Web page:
The milestone of Michelle Obama becoming American’s first African-American First Lady was seen as both a racial and gender barrier-busting moment for our nation. Latinos, Asians, women and countless other minorities continue to push for the day that one of their own will follow in Mrs. Obama’s footsteps.
But how comfortable–or uncomfortable–are we with transgendered people following the same path?
(Editor’s Note: I am not suggesting that there is anything negative about transgendered people)
“I remember back in early 2007 when the Democratic Party’s nominees were narrowed down between two “controversial” stereotypes never before seen for presidency: a black man, Barack Obama; and a woman, Hillary Rodham Clinton. At that time, I thought, ‘when will the time come when these archaic walls break down and the White House will be occupied by, for example, a black, transsexual woman?”
Though, we at NewsOne are not sure that Black people who voted overwhelmingly for President Obama “thought” the same thing.
While Black support for gay marriage has risen to 44 percent as compared to 36 percent over the past year, historically, however, Blacks have shot down gay marriage legislation, be it at the polls or through aggressive grassroots religious lobbies. Given this information, it is safe to assume that this cover may, at minimum, evoke a few side-eyes from Black folks–especially Black women–to say the least.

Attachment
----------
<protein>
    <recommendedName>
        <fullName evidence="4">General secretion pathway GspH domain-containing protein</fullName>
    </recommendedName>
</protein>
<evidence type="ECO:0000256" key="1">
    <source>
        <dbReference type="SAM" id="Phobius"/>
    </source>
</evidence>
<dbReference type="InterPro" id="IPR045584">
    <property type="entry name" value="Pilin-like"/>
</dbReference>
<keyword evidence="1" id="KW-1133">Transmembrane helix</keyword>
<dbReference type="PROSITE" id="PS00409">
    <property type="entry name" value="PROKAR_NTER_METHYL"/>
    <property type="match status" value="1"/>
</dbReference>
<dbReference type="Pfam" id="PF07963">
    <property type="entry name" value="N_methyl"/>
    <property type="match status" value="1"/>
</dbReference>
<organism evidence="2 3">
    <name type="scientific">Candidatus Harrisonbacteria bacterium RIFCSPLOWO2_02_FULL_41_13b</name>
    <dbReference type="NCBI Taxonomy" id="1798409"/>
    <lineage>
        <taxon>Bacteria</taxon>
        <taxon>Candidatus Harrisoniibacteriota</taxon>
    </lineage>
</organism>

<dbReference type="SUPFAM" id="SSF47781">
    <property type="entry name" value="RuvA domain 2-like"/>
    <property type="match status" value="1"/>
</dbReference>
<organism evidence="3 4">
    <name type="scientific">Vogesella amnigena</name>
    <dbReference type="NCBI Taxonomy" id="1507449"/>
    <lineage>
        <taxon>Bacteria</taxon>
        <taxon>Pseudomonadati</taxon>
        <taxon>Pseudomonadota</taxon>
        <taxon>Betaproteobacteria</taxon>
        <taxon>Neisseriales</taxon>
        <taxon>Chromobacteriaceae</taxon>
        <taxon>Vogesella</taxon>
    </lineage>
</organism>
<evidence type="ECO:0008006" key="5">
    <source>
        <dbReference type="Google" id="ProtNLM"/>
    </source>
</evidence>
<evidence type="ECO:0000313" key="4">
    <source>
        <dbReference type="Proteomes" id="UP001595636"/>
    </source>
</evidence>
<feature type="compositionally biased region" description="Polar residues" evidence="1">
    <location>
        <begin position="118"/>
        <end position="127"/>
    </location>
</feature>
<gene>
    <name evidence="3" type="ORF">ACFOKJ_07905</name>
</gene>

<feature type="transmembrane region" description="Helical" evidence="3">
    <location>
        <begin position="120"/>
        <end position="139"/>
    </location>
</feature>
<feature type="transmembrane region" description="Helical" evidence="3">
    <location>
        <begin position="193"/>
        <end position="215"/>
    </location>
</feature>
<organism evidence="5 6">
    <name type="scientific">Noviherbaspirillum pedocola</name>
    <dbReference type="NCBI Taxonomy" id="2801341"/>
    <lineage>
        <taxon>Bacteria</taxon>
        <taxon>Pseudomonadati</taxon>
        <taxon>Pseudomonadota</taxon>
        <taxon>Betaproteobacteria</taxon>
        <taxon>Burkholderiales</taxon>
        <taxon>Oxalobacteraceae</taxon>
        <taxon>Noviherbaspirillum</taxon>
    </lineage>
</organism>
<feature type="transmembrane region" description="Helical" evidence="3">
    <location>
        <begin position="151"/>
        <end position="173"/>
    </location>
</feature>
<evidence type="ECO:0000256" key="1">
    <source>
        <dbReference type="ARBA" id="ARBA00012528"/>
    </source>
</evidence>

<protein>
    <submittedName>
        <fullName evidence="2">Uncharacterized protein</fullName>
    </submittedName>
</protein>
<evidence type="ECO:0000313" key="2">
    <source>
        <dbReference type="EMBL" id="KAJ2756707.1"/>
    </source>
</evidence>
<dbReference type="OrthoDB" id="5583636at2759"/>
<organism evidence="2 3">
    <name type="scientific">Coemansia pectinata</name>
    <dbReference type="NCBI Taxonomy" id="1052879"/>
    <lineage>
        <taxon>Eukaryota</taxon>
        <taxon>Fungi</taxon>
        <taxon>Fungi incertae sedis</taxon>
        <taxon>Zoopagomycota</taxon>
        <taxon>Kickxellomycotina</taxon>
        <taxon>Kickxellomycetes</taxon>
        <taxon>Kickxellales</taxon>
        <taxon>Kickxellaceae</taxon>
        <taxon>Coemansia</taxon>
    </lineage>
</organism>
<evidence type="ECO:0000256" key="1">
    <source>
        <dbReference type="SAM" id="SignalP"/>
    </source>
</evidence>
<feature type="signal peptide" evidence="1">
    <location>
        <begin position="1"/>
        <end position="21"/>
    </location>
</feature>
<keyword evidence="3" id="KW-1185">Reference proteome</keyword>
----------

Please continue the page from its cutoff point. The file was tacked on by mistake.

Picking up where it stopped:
And, given the various negative images Mrs. Obama circulating around the web that insult her Black femininity, will Candy’s bold and daring cover be viewed in the same vein? Black voters are slowly warming up to gay marriage, but are they getting that warm to the point where they will positively respond to depictions of Mrs. Obama as a transgendered woman?